The Liverpool Echo has reported that a photograph snapped of an unknown animal in the waters of the River Mersey off Liverpool, England, has marine life experts baffled, all insisting that it is a different creature.

The image of this “monster” was snapped off Seacombe Ferry on May 25th, 2011, by photographer Mark Harrison. The photos show the back and “reptilian” head of a strange sea creature. A representative of the Blue Planet Aquarium, Paul Renolds, studied the unusual photos, but while he was unable to identify the creature, he was quick to presume that it must be a whale or dolphin:

“It is virtually impossible to actually identify, but this is the time of year when large numbers of basking sharks, the second largest shark species in the world after whale sharks, head towards waters off the Isle of Man… If it is not a basking shark, it could be a smaller species of whale or a dolphin because there are around 23 different species in UK waters.”

Harrison himself initially assumed that the creature in question must be a seal:

“At first, I thought it was a seal, then it disappeared under the water for a few minutes, coming back up further upstream and quite a bit closer. It was quite long and looked to be moving around slowly.”

Harrison was initially reticent to post his “Mersey monster” images online, for fear of being ridiculed. Sadly, this ranks as the most common reason for individuals to refrain from discussing their unusual encounters, even when there is photographic evidence. According to Harrison:

“There was only a few other people around, most of them in a hurry. I wasn’t about to stop anyone to point it out, because I didn’t want to be ‘that bloke’, who’s convinced he’s seen Nessie only for someone to point out it’s a big length of rope or something. Now look — I’m that bloke who thinks he’s seen Nessie.”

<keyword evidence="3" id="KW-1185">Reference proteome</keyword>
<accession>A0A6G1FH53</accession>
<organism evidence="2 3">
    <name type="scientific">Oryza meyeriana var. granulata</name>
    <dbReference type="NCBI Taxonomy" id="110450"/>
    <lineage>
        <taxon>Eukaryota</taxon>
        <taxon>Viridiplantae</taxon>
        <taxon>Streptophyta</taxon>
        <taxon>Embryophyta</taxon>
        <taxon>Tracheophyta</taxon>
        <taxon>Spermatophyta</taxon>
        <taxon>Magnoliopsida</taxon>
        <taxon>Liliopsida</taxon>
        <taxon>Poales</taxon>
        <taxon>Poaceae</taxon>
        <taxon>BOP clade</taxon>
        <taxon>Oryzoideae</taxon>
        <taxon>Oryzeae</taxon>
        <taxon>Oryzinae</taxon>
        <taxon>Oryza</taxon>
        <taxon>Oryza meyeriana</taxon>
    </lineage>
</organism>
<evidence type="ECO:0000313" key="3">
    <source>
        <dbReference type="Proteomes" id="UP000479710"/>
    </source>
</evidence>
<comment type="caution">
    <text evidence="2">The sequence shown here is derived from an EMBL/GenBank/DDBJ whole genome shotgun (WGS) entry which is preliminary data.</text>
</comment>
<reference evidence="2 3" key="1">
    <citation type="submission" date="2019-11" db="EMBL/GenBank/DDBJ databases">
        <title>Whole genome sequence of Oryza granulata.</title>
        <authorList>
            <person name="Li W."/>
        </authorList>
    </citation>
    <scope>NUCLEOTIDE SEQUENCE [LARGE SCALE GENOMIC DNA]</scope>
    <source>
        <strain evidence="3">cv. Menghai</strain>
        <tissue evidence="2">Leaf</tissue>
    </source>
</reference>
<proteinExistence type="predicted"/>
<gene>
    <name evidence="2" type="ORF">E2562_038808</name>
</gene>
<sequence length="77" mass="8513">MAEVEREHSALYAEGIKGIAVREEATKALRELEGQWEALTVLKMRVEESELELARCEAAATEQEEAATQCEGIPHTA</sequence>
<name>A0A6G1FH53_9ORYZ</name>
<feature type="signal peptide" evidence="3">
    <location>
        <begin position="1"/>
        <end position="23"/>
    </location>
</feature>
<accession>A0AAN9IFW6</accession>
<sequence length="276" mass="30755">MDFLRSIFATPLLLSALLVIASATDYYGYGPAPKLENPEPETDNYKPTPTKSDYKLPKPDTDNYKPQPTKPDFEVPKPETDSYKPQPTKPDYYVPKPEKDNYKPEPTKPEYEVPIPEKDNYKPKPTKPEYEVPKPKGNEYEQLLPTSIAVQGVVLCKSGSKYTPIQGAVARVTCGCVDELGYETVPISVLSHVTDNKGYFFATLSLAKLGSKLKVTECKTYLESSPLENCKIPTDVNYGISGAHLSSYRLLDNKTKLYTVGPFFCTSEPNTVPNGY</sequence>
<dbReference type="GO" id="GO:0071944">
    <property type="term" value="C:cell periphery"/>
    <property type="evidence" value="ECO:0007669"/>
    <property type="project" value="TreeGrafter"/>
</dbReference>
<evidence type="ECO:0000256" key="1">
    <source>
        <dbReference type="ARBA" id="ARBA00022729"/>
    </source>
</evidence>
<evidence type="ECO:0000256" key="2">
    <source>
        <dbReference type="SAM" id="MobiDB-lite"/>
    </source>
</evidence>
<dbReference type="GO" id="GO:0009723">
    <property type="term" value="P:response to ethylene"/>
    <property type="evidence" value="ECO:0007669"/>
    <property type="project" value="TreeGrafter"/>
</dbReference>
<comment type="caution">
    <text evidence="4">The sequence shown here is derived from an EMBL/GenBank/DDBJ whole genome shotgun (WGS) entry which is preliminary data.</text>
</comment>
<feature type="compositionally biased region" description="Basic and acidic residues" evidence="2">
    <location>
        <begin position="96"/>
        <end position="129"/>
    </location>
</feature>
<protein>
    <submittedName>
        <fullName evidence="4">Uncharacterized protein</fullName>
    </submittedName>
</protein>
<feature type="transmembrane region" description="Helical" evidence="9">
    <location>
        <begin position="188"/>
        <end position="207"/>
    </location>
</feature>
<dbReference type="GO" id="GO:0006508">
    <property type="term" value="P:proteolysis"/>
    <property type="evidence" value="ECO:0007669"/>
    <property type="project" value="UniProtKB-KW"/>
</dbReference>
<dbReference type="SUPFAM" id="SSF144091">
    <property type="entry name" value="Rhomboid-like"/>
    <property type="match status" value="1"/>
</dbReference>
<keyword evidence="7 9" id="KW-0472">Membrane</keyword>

Danielle Gibas, an officer with the Sea Watch Foundation, leaned more toward the harbor porpoise theory — even going to far as to suggest that the case was solved:

“Harbor porpoises are notoriously difficult to spot. They surface fleetingly, and have such a small dorsal fin that it is often confused with ripples or waves in the water. Contrarily to dolphins, porpoises rarely leap out of the water so you have to be very lucky to notice them at a glance.”

Darren Naish of ScienceBlogs Terapod Zoology managed to refute both theories and present one of his own:

“A couple of days later, the Liverpool Echo stated that Danielle Gibas of the Sea Watch Foundation had ‘solved the mystery.’ Gibas, the paper says, said that the animal was actually a Harbour porpoise Phocoena phocoena. Sigh. The newspaper assumed that she was right. She isn’t, sorry… the photos show that the animal lacked a dorsal fin or vertical tail fin, they show a large water-filled gap between the animal’s back and head, and they reveal a squared-off snout with a flattish dorsal surface. These features alone immediately rule out porpoise or shark. Indeed, as was obvious as soon as the photos first appearedthe animal is almost certainly a Grey seal Halichoerus grypus.”

So what can we take from all of this? We have one “expert” from Blue Planet Aquarium suggesting that it is a basking shark, another from Sea Watch Foundation stating that it is a harbor porpoise and a third from ScienceBlogs who seems convinced that it is nothing more than a grey seal. Who do we believe?

I’m not suggesting that the Mersey Monster will not turn out to be a known animal — because it more likely than not will — but I would state that skepticism goes both ways and just because a so-called “expert” claims that the mystery’s solved does not mean that it actually is.